Among the many young faces on the Brewers, Chase Anderson is something of a veteran. At age 28, he has 267.0 major-league innings under his belt, meaning he should be able to impart some wisdom on his rotational cohorts. One of them, Zach Davies, shares some traits with Anderson — they both came to Milwaukee in recent trades (for Gerardo Parra and Jean Segura, respectively), and they both have profile as back-end starters with a small amount of mid-rotation potential.
In terms of pitch mix, they have one key thing in common as well. Adam McCalvy wrote an interesting story on Thursday about the changeups that each pitcher throws. This piece made me want to scrutinize the issue further. Just how similar are the cambios that Anderson and Davies employ? Will the latter excel with his, like the former has already done?
Let’s begin with the characteristics of the pitches themselves. Anderson has used his changeup 22.1 percent of the time in his career, while Davies called upon his changeup for 24.9 percent of his pitches in his brief 2015 tryout. In terms of velocity, Anderson (82.2 mph) beats Davies (78.7 mph) significantly. Raw velocity doesn’t mean much, though, when talking changeups. Since Davies has a slower arsenal across the board than Anderson does, they have about the same amount of distance between their fastballs and changeups: Anderson throws his heater 10.1 mph faster, while Davies’s four-seamer travels 10.6 mph above his changeup. The average pitcher has about a nine-mph fastball-changeup differential, and because a larger gap is better, as long as the arm speed and arm slot are similar, this bodes well for both Anderson and Davies.
When it comes to movement, a difference begins to emerge. Anderson’s changeup has sunk an average of 9.9 inches, while running 6.6 inches. In 2015, its vertical and horizontal movement each ranked ninth among the 91 starters with at least 200 pitches, so it really distinguished itself with its bite. Davies’s changeup, by contrast, tallied an average drop of 8.7 inches and run of 4.4 inches; if he had qualified, those would have ranked 29th and 55th, respectively. Not only did it travel slower, it had more mediocre movement in both directions.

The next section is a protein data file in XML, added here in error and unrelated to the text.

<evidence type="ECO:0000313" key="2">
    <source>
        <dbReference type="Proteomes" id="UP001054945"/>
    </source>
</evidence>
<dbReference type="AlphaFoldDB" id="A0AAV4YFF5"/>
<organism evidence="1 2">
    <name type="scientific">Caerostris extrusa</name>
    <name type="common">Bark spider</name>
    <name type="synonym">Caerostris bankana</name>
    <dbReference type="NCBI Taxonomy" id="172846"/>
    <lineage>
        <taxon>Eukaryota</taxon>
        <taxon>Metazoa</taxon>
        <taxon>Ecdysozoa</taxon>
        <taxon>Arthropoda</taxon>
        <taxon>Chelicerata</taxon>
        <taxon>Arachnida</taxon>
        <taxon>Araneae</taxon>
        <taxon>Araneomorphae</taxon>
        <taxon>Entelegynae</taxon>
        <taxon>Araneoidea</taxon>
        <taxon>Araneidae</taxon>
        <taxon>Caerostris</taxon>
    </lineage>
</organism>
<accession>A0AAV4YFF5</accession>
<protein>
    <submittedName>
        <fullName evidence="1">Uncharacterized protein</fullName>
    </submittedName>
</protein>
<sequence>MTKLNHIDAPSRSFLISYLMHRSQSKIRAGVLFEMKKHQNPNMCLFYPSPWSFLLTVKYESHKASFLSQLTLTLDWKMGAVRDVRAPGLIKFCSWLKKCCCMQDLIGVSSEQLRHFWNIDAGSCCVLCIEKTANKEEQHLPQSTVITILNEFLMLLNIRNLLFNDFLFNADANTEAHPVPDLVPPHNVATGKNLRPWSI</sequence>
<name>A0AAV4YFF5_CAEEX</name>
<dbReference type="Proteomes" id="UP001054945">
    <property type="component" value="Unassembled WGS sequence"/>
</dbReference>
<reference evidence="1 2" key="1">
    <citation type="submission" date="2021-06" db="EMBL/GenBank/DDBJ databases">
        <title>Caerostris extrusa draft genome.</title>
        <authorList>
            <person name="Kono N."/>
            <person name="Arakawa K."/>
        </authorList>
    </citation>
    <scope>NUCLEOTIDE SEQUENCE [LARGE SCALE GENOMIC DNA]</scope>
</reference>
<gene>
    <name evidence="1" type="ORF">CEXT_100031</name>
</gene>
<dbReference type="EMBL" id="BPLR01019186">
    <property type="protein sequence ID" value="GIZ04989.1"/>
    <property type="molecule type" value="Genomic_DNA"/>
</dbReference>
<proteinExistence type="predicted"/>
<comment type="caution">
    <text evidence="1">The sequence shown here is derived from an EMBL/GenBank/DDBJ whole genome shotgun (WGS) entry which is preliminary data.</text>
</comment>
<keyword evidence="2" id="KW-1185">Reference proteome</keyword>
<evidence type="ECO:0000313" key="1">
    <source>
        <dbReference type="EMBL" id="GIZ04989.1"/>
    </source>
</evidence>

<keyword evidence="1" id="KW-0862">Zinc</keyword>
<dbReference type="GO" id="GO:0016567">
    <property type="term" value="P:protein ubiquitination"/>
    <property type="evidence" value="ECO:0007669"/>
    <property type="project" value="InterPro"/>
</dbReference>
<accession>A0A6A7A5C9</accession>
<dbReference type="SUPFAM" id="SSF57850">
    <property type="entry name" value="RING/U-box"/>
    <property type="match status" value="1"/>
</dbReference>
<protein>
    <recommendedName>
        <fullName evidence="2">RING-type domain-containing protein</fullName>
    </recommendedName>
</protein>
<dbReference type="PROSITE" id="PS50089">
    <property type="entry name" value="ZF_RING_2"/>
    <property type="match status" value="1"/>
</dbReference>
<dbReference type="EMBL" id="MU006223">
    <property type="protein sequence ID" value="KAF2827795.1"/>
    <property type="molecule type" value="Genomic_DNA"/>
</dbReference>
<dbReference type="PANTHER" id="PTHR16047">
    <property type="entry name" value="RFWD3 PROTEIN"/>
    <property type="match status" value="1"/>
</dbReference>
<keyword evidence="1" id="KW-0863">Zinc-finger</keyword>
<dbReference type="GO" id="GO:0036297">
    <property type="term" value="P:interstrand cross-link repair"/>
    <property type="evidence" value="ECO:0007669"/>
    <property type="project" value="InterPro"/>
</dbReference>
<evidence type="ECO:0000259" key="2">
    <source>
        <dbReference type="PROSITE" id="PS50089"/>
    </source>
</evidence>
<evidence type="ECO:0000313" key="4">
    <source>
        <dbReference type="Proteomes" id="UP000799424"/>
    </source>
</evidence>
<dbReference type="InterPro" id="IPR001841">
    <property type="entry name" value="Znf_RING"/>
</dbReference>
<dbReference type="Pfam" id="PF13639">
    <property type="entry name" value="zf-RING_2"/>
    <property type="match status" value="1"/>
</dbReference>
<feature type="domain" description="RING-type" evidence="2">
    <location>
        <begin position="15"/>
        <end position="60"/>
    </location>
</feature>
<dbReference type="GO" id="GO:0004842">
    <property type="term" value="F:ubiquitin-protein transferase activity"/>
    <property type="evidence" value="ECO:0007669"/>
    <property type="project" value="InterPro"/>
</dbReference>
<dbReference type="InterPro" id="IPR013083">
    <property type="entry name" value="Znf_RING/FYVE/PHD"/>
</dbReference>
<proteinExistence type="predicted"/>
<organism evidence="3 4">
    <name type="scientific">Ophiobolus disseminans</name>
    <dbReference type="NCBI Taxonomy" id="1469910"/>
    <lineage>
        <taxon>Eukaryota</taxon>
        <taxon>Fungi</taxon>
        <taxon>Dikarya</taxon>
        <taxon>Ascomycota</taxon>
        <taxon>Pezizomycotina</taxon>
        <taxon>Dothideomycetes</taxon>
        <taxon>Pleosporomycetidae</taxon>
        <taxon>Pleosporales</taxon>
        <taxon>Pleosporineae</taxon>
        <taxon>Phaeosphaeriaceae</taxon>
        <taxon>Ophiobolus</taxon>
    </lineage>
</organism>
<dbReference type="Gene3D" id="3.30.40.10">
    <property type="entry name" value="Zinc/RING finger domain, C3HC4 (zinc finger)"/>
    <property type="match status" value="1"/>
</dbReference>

Granted, horizontal and vertical movement can only tell a partial story. Davies’s changeup may not move as much, but its deception is superb. Coming out of his hand, it looks exactly like his fastball, which means the amount of movement needed to make the pitch effective is lessened. We can see this in terms of swinging strikes — often considered the definitive pitch-quality metric — because Davies actually wins out. Hitters whiffed at his changeup 27.6 percent of the time; they’ve swung and missed for only 19.1 percent of Anderson’s cambios. Davies didn’t net quite as many strikes (64.2 percent) as Anderson has netted (69.0 percent), but the whiff advantage makes up for that.
It should also be noted that Davies took a very distinct approach with his changeup during his 2015 cup of coffee. More than every other pitch in his repertoire, he buried it:
A total of 62.7 percent of Davies’s changeups went to the lower-fifth of the zone — nearly double the 33.6 percent rate of his other offerings. When hitters didn’t flail helplessly at it, they put it on the ground, giving the pitch a 66.7 percent ground-ball rate. That no contact/weak contact combination made the changeup a blessing for Davies last season.
Anderson also targeted a different area with his changeup — he shifted the whole thing to the left:
There’s a slight downward trend here: 33.2 percent of Anderson’s changeups fell below the strike zone, compared with just 22.2 percent of his other pitches. It’s nowhere near the same amount as Davies, though. Anderson’s offering has much more horizontal movement on it than Davies’s does, which may mean that he slides it horizontally. Whatever the cause, Anderson’s pitch has a great deal of value, but it still seems to lag behind Davies’s.
Two final differences emerge between the two pitches, regarding their situational usage. Davies utilized his changeup far more often against righties than Anderson has, and he’s relied on it more heavily with two strikes. In other words, it’s his out-pitch.
Changeups can carry reverse platoon splits, so pounding same-handed batters with them presents some risk. Likewise, a pitcher will generally reserve his best pitch for the putaway opportunities. Despite his inexperience, Davies seems to trust his changeup immensely, and the results bear that out. While Anderson has some faith in his, his play might improve if he leaned on it a bit more.
In the 2016 Brewers prospect writeup, BP gave Davies’s changeup a future grade of 70, meaning it could become elite someday. Should it maintain its 2015 production, it’ll certainly rank among the game’s best pitches. Anderson has a superb cambio as well, but his younger counterpart appears to have him beat. As the two continue to pick each other’s brains in camp, maybe Anderson will reach Davies’s level — and maybe Davies will get even better. One elite pitch does not a top starter make; for these hurlers, though, the changeup can be a ticket to a regular job.